Computational Fluid Dynamic modelling of Three-Dimensional airflow over dune blowouts

Thomas Smyth, Derek Jackson, Andrew Cooper

Research output: Contribution to journalArticle

24 Citations (Scopus)

Abstract

Blowout enlargement is primarily driven by aeolian transport, where high velocity winds entrain and remove sediment from the landform. However patterns of deflation in blowouts are poorly understood as near surface airflow in a blowout is complex. In this study three-dimensional airflow during a light (3.93 m/s) and moderate (8.98 m/s) onshore wind event was calculated using the two-equation Renormalized Group k-epilson airflow turbulence model, by the Computational Fluid Dynamics software OpenFOAM. The saucer blowout located on the coastal foredune in the Belmullet Peninsula, Western Ireland, measures 100 metres long, 60 metres wide and 13 metres deep. Results show that during both wind events flow separates and reverses as it enters the blowout over the foredune crest, as it reattaches it is steered, diverging from the centre of the blowout and before
topographically accelerating over the rim crest. Flow which enters the throat of the blowout accelerates and remains directionally unchanged before accelerating up the deposition lobe slope, where flow at the crest was simulated as being 100% faster at the crest than velocity simulated on the beach. In lee of the blowout at the depositional lobe airflow decelerated and a large zone of flow separation and reversal was created. Whilst relative change of velocity and direction at 1 metre above the surface of the blowout displayed similar behaviour during both wind events, flow in the lee during the light wind event did not appear to fully reattach and recover to velocity levels on the beach.
LanguageEnglish
Pages314-318
Number of pages5
JournalJournal of Coastal Research
Issue numberSI 64
Publication statusPublished - 2011
Externally publishedYes

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blowout
computational fluid dynamics
airflow
dune
modeling
beach
deflation
landform
wind velocity
turbulence
software

Cite this

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title = "Computational Fluid Dynamic modelling of Three-Dimensional airflow over dune blowouts",
abstract = "Blowout enlargement is primarily driven by aeolian transport, where high velocity winds entrain and remove sediment from the landform. However patterns of deflation in blowouts are poorly understood as near surface airflow in a blowout is complex. In this study three-dimensional airflow during a light (3.93 m/s) and moderate (8.98 m/s) onshore wind event was calculated using the two-equation Renormalized Group k-epilson airflow turbulence model, by the Computational Fluid Dynamics software OpenFOAM. The saucer blowout located on the coastal foredune in the Belmullet Peninsula, Western Ireland, measures 100 metres long, 60 metres wide and 13 metres deep. Results show that during both wind events flow separates and reverses as it enters the blowout over the foredune crest, as it reattaches it is steered, diverging from the centre of the blowout and beforetopographically accelerating over the rim crest. Flow which enters the throat of the blowout accelerates and remains directionally unchanged before accelerating up the deposition lobe slope, where flow at the crest was simulated as being 100{\%} faster at the crest than velocity simulated on the beach. In lee of the blowout at the depositional lobe airflow decelerated and a large zone of flow separation and reversal was created. Whilst relative change of velocity and direction at 1 metre above the surface of the blowout displayed similar behaviour during both wind events, flow in the lee during the light wind event did not appear to fully reattach and recover to velocity levels on the beach.",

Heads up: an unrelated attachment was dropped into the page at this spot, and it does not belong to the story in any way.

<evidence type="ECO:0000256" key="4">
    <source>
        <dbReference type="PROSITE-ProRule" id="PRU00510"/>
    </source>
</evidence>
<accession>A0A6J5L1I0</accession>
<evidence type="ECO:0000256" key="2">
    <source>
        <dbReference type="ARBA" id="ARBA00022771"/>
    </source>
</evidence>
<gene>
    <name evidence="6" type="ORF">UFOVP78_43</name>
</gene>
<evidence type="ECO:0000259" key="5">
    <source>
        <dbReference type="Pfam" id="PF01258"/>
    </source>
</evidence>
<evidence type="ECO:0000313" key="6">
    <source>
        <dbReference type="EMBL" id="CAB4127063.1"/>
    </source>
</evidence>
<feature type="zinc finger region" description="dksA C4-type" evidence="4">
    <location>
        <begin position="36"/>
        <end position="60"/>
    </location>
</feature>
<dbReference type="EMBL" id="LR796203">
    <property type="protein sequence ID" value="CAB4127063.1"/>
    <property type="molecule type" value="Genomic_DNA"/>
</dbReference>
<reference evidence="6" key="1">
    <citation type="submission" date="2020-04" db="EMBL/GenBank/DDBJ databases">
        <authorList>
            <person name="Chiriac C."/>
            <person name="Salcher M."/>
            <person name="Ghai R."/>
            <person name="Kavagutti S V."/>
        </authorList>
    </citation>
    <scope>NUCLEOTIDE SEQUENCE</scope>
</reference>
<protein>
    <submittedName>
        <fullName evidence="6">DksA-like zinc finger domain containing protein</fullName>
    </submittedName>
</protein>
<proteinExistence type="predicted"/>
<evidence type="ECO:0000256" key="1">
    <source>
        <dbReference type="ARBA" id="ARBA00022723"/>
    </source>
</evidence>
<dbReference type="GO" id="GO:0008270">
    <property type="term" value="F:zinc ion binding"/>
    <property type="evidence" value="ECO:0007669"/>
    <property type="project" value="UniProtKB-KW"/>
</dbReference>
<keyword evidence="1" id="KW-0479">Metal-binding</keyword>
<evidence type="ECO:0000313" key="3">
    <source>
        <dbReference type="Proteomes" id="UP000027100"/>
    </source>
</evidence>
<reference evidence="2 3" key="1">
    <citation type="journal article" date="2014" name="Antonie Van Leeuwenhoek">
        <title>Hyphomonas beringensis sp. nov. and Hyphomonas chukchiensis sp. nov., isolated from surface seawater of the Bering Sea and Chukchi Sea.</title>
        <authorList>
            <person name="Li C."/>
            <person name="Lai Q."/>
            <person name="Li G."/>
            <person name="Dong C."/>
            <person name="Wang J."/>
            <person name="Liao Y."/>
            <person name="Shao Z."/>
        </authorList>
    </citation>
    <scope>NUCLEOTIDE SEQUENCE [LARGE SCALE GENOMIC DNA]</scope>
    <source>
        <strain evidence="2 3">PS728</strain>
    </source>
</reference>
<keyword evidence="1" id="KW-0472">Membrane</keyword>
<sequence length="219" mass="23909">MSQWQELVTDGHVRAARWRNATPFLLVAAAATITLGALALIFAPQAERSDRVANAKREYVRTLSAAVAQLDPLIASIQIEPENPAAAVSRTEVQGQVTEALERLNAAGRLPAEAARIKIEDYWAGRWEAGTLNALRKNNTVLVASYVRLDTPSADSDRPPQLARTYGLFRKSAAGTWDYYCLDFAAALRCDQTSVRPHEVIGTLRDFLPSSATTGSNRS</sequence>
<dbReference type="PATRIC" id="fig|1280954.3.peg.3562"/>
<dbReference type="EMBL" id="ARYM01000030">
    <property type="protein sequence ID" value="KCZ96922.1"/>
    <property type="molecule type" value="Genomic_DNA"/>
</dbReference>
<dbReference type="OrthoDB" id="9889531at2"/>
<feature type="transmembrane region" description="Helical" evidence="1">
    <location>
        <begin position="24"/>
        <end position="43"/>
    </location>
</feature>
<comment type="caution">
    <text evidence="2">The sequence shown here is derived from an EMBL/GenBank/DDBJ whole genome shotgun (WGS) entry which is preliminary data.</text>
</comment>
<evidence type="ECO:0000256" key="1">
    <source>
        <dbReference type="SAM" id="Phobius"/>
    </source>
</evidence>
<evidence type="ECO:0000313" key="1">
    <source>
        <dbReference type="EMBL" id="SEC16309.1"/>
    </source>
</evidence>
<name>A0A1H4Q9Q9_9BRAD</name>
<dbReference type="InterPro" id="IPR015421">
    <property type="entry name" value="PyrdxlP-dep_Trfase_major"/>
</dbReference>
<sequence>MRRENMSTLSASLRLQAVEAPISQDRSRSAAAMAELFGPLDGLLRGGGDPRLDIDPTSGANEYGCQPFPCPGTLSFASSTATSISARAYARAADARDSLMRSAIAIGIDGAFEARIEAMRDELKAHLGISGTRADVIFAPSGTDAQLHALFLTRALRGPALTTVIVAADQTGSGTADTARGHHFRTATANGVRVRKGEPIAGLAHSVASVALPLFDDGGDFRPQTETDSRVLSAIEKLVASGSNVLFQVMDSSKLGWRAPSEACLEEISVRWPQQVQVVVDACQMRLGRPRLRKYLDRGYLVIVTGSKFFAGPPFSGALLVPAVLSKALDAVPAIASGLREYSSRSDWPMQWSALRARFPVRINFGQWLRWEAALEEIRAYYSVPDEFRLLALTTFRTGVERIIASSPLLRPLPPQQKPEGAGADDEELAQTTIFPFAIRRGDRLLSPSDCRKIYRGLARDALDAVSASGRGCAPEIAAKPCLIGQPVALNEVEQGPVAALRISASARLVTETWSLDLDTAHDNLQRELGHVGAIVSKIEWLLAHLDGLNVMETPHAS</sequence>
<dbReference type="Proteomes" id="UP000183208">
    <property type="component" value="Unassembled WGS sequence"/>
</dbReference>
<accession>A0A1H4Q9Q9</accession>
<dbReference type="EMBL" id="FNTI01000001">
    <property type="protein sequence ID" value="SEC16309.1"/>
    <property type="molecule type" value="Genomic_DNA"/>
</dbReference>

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Computational Fluid Dynamic modelling of Three-Dimensional airflow over dune blowouts. / Smyth, Thomas; Jackson, Derek ; Cooper, Andrew.

In: Journal of Coastal Research, No. SI 64, 2011, p. 314-318.

Research output: Contribution to journalArticle

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AU - Jackson, Derek

AU - Cooper, Andrew

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AB - Blowout enlargement is primarily driven by aeolian transport, where high velocity winds entrain and remove sediment from the landform. However patterns of deflation in blowouts are poorly understood as near surface airflow in a blowout is complex. In this study three-dimensional airflow during a light (3.93 m/s) and moderate (8.98 m/s) onshore wind event was calculated using the two-equation Renormalized Group k-epilson airflow turbulence model, by the Computational Fluid Dynamics software OpenFOAM. The saucer blowout located on the coastal foredune in the Belmullet Peninsula, Western Ireland, measures 100 metres long, 60 metres wide and 13 metres deep. Results show that during both wind events flow separates and reverses as it enters the blowout over the foredune crest, as it reattaches it is steered, diverging from the centre of the blowout and beforetopographically accelerating over the rim crest. Flow which enters the throat of the blowout accelerates and remains directionally unchanged before accelerating up the deposition lobe slope, where flow at the crest was simulated as being 100% faster at the crest than velocity simulated on the beach. In lee of the blowout at the depositional lobe airflow decelerated and a large zone of flow separation and reversal was created. Whilst relative change of velocity and direction at 1 metre above the surface of the blowout displayed similar behaviour during both wind events, flow in the lee during the light wind event did not appear to fully reattach and recover to velocity levels on the beach.

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